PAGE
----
Eastern Carpenter Bee (Xylocopa virginica)
In this blog, we'll investigate these gentle giants:
- how they help the earth (ecosystem services)
- why you shouldn't be afraid of them
- a simple tip to ensure they don't burrow in your wooden structures
- how to invite them and other pollinators into your backyard
How Carpenter Bees Help the Earth (Ecosystem Services)
Our pollinators (insect pollinators, birds, bats) provide us with one out of every three bites of food. Carpenter bees provide value as "great pollinators of native plants, gardens and even some crops."
(Source: Jordan Terpstra in "Meet Ontario's Pollinators" at https://www.uoguelph.ca/oac/news/meet-ontarios-pollinators
Why you shouldn't be afraid of Carpenter Bees
Observe the Eastern Carpenter Bee in the video above. You'll notice that it sort of looks like a bumble bee.
However, its abdomen is black and smooth (looks glossy) compared to the furry abdomen of a bumble bee.
They are not dangerous!
"They patrol the territory zealously chasing away other males that venture too close. In fact, sometimes they chase away almost anything that moves, including surprised human gardeners. Fortunately, they cannot sting (only females have stingers), so there is nothing to fear and you can let them be."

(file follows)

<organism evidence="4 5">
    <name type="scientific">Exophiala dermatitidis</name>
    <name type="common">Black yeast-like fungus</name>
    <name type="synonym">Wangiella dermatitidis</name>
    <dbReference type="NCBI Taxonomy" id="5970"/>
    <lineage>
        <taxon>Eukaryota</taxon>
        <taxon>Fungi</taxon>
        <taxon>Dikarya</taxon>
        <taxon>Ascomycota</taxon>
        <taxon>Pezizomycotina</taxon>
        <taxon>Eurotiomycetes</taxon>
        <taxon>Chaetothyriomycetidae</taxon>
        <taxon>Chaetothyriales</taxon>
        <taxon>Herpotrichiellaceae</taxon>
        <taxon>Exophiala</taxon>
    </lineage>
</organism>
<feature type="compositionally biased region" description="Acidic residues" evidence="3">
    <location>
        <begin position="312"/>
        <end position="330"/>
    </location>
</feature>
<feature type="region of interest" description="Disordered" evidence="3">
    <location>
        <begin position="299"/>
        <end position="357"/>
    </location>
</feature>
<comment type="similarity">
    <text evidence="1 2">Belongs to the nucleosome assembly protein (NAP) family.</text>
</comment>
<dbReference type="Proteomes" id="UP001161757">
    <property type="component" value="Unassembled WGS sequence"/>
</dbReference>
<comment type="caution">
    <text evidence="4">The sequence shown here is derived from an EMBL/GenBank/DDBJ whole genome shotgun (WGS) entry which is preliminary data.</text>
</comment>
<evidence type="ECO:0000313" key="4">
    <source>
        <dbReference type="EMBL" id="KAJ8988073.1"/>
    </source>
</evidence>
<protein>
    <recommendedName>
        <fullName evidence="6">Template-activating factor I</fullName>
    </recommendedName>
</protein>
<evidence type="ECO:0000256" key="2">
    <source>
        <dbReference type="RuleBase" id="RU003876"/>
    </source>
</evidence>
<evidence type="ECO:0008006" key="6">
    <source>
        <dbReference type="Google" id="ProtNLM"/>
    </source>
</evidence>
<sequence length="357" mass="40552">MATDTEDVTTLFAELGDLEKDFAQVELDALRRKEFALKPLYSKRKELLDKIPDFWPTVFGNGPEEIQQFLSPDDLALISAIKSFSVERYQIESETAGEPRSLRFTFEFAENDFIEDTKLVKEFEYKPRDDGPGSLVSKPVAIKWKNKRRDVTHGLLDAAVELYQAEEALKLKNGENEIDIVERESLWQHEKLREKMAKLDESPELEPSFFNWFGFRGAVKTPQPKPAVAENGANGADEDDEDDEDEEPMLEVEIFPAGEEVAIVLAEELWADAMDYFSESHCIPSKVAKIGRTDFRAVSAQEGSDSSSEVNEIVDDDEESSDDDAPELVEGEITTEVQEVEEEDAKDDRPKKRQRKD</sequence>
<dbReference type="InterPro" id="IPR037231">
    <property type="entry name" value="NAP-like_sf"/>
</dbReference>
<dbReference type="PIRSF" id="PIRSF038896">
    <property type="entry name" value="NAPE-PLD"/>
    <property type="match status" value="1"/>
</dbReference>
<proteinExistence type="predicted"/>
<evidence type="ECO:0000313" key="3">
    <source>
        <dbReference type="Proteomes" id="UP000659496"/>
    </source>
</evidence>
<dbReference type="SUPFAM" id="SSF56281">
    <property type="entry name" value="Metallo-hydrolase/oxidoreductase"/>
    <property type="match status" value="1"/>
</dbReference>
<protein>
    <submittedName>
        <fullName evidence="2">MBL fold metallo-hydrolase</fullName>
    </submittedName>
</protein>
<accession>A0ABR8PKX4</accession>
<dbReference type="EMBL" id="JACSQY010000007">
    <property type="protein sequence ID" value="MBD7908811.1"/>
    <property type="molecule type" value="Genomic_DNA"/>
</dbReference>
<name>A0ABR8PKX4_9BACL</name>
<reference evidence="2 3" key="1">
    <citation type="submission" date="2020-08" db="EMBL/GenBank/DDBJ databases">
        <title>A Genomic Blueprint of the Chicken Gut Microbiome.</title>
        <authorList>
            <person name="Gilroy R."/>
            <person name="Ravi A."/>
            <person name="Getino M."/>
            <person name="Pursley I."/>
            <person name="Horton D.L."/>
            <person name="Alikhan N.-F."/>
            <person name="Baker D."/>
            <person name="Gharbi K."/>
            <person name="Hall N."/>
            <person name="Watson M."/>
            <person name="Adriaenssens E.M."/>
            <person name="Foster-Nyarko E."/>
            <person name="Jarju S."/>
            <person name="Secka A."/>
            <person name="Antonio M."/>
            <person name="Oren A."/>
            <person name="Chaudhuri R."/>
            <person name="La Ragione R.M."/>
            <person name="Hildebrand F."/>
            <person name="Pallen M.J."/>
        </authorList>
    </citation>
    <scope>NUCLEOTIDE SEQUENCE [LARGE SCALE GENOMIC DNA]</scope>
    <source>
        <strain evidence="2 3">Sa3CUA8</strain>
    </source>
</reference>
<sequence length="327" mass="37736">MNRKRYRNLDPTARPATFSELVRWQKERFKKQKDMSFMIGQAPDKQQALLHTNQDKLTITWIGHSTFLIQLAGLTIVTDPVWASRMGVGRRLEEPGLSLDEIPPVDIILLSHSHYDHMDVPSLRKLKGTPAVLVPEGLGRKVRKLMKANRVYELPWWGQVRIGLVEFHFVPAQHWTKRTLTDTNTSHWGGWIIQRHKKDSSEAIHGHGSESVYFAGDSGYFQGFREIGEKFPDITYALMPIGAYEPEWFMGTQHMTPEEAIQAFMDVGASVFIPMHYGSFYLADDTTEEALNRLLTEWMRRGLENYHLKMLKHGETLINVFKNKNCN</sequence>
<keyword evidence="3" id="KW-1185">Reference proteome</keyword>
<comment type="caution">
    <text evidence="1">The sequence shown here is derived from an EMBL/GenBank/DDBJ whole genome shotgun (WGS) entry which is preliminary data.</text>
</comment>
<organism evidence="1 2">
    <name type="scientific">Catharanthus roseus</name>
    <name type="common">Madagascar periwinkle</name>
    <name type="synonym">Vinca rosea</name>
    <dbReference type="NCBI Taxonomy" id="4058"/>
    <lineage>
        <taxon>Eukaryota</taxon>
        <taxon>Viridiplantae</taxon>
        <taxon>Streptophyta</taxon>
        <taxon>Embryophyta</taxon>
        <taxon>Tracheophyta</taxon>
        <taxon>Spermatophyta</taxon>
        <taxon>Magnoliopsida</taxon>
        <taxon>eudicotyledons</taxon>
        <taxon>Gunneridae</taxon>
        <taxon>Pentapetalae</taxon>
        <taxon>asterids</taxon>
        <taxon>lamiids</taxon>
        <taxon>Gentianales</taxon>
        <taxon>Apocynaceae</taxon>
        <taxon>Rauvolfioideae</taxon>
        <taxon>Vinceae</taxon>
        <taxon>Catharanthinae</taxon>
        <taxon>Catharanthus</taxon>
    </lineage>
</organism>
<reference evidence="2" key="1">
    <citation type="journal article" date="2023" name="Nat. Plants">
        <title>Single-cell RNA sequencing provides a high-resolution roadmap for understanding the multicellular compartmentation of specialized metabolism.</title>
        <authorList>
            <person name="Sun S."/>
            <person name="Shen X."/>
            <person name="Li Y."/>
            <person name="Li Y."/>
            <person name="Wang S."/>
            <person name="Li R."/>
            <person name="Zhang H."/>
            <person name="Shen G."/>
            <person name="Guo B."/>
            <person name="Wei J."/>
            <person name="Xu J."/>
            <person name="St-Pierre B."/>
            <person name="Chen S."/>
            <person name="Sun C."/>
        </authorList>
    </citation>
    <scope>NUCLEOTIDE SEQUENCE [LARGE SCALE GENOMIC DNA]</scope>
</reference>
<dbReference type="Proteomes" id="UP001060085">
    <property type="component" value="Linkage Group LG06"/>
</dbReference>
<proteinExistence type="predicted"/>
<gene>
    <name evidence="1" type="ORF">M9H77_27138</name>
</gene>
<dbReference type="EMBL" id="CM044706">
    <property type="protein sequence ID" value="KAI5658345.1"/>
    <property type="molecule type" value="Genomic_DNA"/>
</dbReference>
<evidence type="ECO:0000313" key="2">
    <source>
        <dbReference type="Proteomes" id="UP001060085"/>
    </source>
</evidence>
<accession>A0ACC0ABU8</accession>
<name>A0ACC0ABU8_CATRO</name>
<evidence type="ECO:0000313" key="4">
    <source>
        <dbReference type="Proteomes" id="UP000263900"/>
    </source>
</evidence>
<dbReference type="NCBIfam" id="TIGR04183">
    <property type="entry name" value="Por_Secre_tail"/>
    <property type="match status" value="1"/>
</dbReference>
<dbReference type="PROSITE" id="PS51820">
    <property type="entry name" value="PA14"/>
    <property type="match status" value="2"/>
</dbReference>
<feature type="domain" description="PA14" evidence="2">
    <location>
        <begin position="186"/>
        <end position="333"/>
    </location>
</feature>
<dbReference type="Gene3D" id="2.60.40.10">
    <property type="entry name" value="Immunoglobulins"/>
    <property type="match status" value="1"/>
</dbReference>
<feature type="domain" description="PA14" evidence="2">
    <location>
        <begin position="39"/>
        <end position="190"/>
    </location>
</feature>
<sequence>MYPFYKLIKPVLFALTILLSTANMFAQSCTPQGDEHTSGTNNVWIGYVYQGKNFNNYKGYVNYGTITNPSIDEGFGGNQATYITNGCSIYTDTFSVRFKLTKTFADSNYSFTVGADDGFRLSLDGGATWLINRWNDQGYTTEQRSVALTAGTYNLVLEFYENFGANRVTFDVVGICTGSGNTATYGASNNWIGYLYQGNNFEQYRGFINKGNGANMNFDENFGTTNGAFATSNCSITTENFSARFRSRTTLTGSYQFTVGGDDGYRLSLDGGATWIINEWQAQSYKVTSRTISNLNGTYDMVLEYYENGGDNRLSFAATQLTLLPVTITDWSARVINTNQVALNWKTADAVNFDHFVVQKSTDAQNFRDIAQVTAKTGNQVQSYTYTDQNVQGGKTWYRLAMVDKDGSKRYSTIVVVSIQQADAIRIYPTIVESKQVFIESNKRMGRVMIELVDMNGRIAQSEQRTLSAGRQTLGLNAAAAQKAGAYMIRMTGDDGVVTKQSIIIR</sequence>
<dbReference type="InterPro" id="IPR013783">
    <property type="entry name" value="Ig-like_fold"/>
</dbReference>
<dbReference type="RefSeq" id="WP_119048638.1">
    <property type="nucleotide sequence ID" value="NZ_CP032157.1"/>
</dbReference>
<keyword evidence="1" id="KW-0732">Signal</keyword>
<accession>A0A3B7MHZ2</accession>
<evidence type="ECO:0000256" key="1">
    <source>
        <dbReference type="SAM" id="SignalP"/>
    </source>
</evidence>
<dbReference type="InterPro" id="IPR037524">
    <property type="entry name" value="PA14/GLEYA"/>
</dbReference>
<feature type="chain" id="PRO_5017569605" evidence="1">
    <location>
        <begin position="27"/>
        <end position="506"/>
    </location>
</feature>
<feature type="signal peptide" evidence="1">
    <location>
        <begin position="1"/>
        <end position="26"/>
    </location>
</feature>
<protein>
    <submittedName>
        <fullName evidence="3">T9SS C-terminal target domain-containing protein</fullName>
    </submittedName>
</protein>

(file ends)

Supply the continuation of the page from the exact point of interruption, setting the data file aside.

(Source: Bee Basics: An Introduction to Our Native Bees by Beatriz Moisset, Ph.D. and Stephen Buchmann, Ph.D. A USDA Forest Service and Pollinator Partnership Publication
A simple tip to ensure they don't burrow in wooden structures
Just make sure wooden structures are painted or sealed and they will not nest there. Ignore pest control companies that make money to poison our pollinators.
The female uses her mandibles (jaws) to drill through wood. She creates tunnels which branch out into cells. She lays an egg in each cell and supplies it with pollen grains to feed her larvae once they hatch. Finally, she seals each cell with chewed pulp. After providing for the next generation of carpenter bees, she dies.
How attract to carpenter bees into your backyard
Help scientists collect data
Have you seen carpenter bees in your yard? Take pictures and post them and your observations at inaturalist.org to help scientists collect data on pollinators.
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